Wilt’s Incredible Foul Hang Up

[Wilt Chamberlain shot 51.1 percent from the free throw line during his 14 seasons in the NBA. For anyone who watched Wilt toe the foul line and stare down the utter humiliation of it all, the percentage seemed like it must have been even lower. Maybe 30 percent, though Wilt could sometimes defy the infamy and string together several makes.

In the brief article, Newsday’s fantastic Stan Isaacs captures the trauma of it all. His article, originally published in Newsday, was reprised in Popular Library’s 1969 Basketball Yearbook. It’s sports journalism at its very finest.]

It is an event, a ritual, almost a mystical interlude in the course of the frantic action of a professional basketball game. It is the drama of Wilt Chamberlain, one of the world’s most striking human beings, stepping to the line to attempt a foul shot. 

Chamberlain’s fame as a great basketball player is far-flung. He dominates the sport befitting his 7-foot-1 inch Eiffel Tower of a frame, his overwhelming strength, his foreboding demeanor. 

He can, he says do almost everything well. He makes bets about his arm wrestling prowess, his speed, his ability to name the 50 states—and their capitals. He even orders corned beef sandwiches on white bread, with mayonnaise, and eats them. But his foul shooting is something extraordinarily special. 

The 1968 All-Star at Madison Square Garden provided a star-studded setting for Chamberlain to stage his foul-shooting theatrics. With the East ahead, 35-25, late in the first quarter, Chamberlain was fouled for the first time and went to take his two free throws. 

The big man walked to the foul line slowly. He waited somberly as five other players took their places in the lanes. Then he coolly took the basketball tossed to him by referee Mendy Rudolph. He set himself carefully spreading his feet while adjusting the ball in his large hands. 

He wiggled his frame in the manner of a professional, setting his muscles and mind at ease for the task at hand. He bounced the ball once. He bounced it again. The two bounces were almost a reminder that this just wasn’t anybody at the foul line. This was Wilt Chamberlain, who someday should be celebrated in story and song for his moments at the foul line.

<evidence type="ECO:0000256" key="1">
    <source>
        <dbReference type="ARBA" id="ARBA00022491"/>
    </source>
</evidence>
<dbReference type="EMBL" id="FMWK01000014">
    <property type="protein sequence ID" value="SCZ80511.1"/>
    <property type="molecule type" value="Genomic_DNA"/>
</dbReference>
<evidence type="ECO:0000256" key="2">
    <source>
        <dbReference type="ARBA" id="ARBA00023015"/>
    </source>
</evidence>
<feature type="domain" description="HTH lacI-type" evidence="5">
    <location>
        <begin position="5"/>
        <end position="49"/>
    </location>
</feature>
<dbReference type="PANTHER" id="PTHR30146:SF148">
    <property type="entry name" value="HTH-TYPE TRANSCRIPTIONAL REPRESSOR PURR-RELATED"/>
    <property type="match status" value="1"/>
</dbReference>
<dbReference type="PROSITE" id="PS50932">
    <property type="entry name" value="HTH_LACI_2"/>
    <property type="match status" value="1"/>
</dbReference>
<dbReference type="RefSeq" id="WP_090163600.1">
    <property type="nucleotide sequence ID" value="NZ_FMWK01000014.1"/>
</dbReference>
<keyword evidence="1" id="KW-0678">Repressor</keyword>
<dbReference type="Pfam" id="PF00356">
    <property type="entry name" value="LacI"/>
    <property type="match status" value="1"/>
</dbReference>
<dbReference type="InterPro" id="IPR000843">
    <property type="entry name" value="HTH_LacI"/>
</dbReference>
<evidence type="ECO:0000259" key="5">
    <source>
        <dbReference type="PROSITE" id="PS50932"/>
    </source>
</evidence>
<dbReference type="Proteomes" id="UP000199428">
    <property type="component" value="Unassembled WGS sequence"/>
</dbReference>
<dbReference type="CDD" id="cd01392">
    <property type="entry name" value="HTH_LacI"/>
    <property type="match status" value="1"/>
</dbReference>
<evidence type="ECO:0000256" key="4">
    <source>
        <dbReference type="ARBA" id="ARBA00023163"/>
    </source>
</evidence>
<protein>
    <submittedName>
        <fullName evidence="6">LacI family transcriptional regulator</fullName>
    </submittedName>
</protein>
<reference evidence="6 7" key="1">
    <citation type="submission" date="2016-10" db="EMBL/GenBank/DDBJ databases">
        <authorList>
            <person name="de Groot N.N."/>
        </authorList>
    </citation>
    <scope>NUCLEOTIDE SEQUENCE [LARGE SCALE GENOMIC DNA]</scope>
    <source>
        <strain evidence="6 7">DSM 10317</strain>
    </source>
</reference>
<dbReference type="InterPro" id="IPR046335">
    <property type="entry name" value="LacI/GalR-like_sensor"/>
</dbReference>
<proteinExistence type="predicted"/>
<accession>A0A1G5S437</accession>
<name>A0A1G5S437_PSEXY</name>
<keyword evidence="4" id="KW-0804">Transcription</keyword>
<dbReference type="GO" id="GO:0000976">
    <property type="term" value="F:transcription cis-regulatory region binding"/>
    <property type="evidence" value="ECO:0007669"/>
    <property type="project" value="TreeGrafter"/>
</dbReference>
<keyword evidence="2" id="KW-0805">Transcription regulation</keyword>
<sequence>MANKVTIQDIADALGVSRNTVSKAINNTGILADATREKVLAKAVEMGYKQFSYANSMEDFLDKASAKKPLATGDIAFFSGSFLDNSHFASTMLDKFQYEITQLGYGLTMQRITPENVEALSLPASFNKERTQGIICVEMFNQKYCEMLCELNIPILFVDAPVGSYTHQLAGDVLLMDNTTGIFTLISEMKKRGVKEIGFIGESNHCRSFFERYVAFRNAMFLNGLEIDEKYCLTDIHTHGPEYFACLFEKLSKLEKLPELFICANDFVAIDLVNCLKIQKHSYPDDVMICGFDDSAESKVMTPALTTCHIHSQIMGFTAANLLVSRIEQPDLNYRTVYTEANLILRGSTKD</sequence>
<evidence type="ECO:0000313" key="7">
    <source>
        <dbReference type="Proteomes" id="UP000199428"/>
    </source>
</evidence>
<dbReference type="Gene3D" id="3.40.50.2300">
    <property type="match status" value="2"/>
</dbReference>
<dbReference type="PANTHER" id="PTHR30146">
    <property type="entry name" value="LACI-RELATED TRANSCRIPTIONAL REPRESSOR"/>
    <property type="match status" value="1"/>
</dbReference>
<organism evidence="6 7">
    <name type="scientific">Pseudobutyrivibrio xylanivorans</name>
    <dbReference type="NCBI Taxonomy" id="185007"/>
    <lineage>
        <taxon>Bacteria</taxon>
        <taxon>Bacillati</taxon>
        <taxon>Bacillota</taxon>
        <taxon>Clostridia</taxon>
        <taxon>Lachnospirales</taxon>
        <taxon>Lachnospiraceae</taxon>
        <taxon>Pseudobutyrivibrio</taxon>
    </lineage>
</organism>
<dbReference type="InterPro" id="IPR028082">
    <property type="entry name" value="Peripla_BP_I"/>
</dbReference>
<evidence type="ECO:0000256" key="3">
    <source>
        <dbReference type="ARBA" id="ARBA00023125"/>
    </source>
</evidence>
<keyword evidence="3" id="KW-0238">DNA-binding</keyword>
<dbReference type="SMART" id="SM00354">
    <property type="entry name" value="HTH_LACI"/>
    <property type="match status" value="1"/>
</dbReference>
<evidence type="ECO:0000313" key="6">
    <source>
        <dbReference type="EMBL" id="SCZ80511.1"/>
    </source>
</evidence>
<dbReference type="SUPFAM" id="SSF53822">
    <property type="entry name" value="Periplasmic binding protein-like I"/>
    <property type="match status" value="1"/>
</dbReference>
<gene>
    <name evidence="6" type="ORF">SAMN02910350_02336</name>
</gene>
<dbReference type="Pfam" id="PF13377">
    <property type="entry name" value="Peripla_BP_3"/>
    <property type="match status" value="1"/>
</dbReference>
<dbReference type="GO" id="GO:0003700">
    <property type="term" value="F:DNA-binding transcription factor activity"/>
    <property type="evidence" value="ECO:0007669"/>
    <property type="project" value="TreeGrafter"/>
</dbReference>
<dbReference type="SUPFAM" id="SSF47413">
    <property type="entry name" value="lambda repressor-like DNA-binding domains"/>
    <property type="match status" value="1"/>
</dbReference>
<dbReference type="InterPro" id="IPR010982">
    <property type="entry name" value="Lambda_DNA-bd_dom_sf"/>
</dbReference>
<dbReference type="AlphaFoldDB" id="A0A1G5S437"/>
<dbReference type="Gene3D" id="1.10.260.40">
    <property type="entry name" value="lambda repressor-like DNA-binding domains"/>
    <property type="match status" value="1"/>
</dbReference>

He grasped the ball again after the second balance. He was ready. He spread his long fingers on both sides of the ball, bent his knees, dipped and spun the ball out of his hands in an underhanded counter-clockwise motion. 

The ball took off on a line drive, almost no arc to it. It shot over the rim, bouncing just behind it against the glass backboard and off to the side. A miss. 

A slight look of pain flashed on Chamberlain’s face. He wiped the sweat from his mustache and goatee with his right hand. Now, with a wounded look in his eyes, he readied to receive the ball from the referee again.

There he was, a giant of a man on a foul line only a few feet from the basket. All he had to do was to arc this rubber ball measuring 30 inches in circumference the relatively short distance of 14 feet, 10 inches, into a ring that was 18 inches in diameter. There is nobody in his way to block him, nobody to interfere with the simple task of putting the ball in a hole. 

This is a task that little boys master. There are young men in junior high school who are barely taller than five feet, who can walk up to that foul line and put the ball into the basket with nary a drop of perspiration. There are boys who can do it five times in a row; there are even some who can do it 10 times in a row, and they will never make $100,000 a year or be lionized by a whole city for playing basketball. 

Now Chamberlain was getting set on that line to try to make his second foul shot. There are times when Wilt Chamberlain must feel he has spent an eternity on that foul line. He is the man who once made 28 free throws in 32 attempts, the most foul shots ever made in a game, and that was the night he scored 100 points against the Knicks. 

Yet he is also the man who missed 22 foul shots in one game, more than any other man, and that happened earlier this year. And he is the man who has missed more foul shots than any other in history. His percentage last year was .380 when most players had percentages of better than .600 at the foul line. 

Again, he gripped the ball in his huge hands. This time he bounced it only once. He bent his knees, dipped his body, and pushed out his hands. It was a motion that had all the grace of a wounded pelican trying to get off the ground. 

On this shot there was almost a lovely arc to the throw. It went over the basket, then it hit the back on the rim and bounced away. Chamberlain looked at the results of his work for barely an instant and then turned away, like a man getting out of a steam bath. 

Once more, in the third quarter when the East led, 68-65, Chamberlain was awarded two foul shots. Again, he strode to the line. He waited for the ball like a boy standing outside the principal’s office awaiting his turn to be punished. He wiped his beard, he shot and missed. He put his head down and his hands on his hips. He looked for the ball again. 

He shot again. Up, up went the ball. It zeroed in on the basket. It cleared the front rim, then dipped. It hit the back rim. It deadened at the impact and fell through the hoop. Excelsior. Wilt Chamberlain had made a foul shot. 

The spectators applauded. The cheers were mocking and derisive. Be that as it may, years from now they might forget many things about basketball, even that the East won the game, 144-124. But they may only remember this Theater of the Absurd, big Wilt Chamberlain standing out on the foul line and grappling with his most terrible of all things, the foul shot. 

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